Microglia appear to play a contributing role in the onset and progression of various neuropsychiatric disorders throughout life through abnormal homeostasis maintenance leading to neurodegeneration and synaptic loss.4-6 These are outwardly reflected as cognitive impairments or behavioral alterations, 2 common symptoms of psychological disorders.4 In both health and disease, microglia exert their effector functions through a variety of mechanisms (Figure 1).5 As microglia cross the blood-brain barrier, they shape neuronal circuits and maintain brain integrity over the course of life via the a) promotion of oligodendrocyte precursor cell maturation and oligodendrocyte-mediated myelination; b) dynamic scanning of their microenvironment for potential threats or insults using their extensive processes of arborization; c) production of trophic factors to support neuronal maturation and survival, axonal growth and formation of new synapses; d) production of inflammatory cytokines in steady state and increased release with aging or in response to stress/pathological insult; e) and f) active phagocytosis of cellular debris, apoptotic or excessive immature cells and precursors; as well as g) and h) the regulation of synaptic plasticity by active elimination/modification of synapses using synaptic stripping (physical separation of synaptic elements) or synaptic pruning (complement-mediated phagocytosis of synaptic elements/whole synapses).5 Aging-, stress- or disease-associated alterations of microglia may cause impairment of these beneficial physiological processes and result in neuroinflammation, neurodegeneration, synaptic loss, behavioral changes and/or increased susceptibility to mental diseases in later life stages.5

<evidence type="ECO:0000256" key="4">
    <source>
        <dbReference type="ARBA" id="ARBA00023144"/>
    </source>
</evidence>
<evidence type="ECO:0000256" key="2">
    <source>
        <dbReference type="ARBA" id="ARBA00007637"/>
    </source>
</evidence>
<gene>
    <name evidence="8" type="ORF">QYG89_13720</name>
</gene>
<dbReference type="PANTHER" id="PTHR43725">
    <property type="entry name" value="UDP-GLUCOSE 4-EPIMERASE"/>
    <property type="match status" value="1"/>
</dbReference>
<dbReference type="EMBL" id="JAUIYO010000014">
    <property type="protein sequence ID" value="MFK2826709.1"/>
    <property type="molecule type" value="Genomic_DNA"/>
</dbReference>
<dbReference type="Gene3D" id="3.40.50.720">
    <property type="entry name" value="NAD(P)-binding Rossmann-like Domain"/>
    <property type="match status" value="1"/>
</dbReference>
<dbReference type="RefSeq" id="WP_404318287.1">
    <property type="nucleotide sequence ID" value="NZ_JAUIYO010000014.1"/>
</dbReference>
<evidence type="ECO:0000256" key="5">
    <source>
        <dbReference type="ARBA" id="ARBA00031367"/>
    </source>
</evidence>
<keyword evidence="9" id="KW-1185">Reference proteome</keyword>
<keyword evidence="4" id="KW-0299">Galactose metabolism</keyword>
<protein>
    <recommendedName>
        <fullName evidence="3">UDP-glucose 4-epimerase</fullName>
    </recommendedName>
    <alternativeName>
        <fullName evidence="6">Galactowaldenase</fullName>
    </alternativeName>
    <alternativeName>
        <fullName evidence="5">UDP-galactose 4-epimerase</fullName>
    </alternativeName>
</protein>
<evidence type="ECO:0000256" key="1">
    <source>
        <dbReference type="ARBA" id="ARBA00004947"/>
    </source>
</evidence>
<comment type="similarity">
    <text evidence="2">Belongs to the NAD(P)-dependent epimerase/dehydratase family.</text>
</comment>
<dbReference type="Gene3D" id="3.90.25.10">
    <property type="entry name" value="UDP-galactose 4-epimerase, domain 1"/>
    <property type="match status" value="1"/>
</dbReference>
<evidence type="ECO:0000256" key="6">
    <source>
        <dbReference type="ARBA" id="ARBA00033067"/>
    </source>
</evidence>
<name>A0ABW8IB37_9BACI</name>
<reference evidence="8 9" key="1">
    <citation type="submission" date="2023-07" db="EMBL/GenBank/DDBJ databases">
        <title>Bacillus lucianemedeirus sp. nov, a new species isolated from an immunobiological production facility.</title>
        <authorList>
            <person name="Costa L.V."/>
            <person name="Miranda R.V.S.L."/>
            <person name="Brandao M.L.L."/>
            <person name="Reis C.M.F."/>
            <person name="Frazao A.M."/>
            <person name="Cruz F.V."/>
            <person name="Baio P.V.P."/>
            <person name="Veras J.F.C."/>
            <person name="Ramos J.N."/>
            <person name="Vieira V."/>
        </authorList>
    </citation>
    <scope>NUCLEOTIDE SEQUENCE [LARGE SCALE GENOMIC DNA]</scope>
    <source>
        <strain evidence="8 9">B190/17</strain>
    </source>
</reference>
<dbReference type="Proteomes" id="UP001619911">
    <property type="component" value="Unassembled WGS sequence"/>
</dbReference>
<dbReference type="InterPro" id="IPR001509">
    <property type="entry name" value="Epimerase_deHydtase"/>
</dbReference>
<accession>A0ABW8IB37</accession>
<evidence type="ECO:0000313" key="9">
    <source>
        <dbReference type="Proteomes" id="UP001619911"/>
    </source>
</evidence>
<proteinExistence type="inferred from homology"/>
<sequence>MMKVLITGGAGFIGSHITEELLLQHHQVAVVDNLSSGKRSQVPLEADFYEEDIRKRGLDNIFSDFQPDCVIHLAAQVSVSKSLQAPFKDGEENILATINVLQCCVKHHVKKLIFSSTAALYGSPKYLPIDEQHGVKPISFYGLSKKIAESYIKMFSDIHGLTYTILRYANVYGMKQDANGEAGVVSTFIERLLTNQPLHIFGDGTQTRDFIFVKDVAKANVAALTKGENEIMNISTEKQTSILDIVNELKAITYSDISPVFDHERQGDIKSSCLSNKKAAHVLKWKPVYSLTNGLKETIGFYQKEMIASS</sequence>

In response to homeostatic challenges, microglia can alter their phenotype and function, thereby adopting a reactive state.4-6 Reactive microglia may change their morphology to a hyperramified or amoeboid shape, upregulate danger associated molecular pattern receptors on their surface and release increased amounts of cytokines and/or other inflammatory factors.5,6 Homeostatic challenges are able to prime microglia to intensify phagocytosis and respond more robustly to a subsequent alteration.5 It was previously thought that reactive microglia exist in 2 states: M1, which resembles a proinflammatory, pathological, and classical reactive phenotype; and M2, which represents an anti-inflammatory, restorative/reparative phenotype.7 M1-like cells are stimulated by interferon-g and lipopolysaccharide (LPS) or tumor necrosis factor alpha and express mRNA for inducible nitric oxide synthase and CD86 (a costimulatory molecule).7 These cells have upregulated phagocytic activity, secrete pro-inflammatory cytokines (eg, interleukin [IL]-1b, IL-12), and generate reactive oxygen species (ROS).7 M1-like cell functions, which include increased motility, ROS and other proinflammatory mediator production, and membrane turnover, require the following metabolic activities: glycolysis, pentose phosphate pathway activity, nicotinamide adenine dinucleotide phosphate production, and fatty acid synthesis.7 M2-like cells, on the other hand, are stimulated by IL-4 or IL-13 and express mRNA for arginase and CD206.7 These cells secrete anti-inflammatory cytokines (eg, IL-10) and growth factors as well as stimulate stem cell production and differentiation.7 M2-like cells need continual activation to increase the transcription of repair genes as well as produce growth factors, which requires energy production utilizing oxidative phosphorylation (and amino acid/fatty acid oxidation).7 It is important to note, however, that these classifications, which arose from in vitro cell culture studies, often failed to translate to in vivo conditions.7 The field thus rejected them.7,8 Instead, microglia are now known to adopt various phenotypes, in which they can perform specialized functions, highlighting an important need for more nuanced tools to investigate microglial function.5,9,10 Microglia are heterogeneous: they comprise different subtypes that can be differentially recruited with each adopting different phenotypes depending on the context of health or disease.4,5,10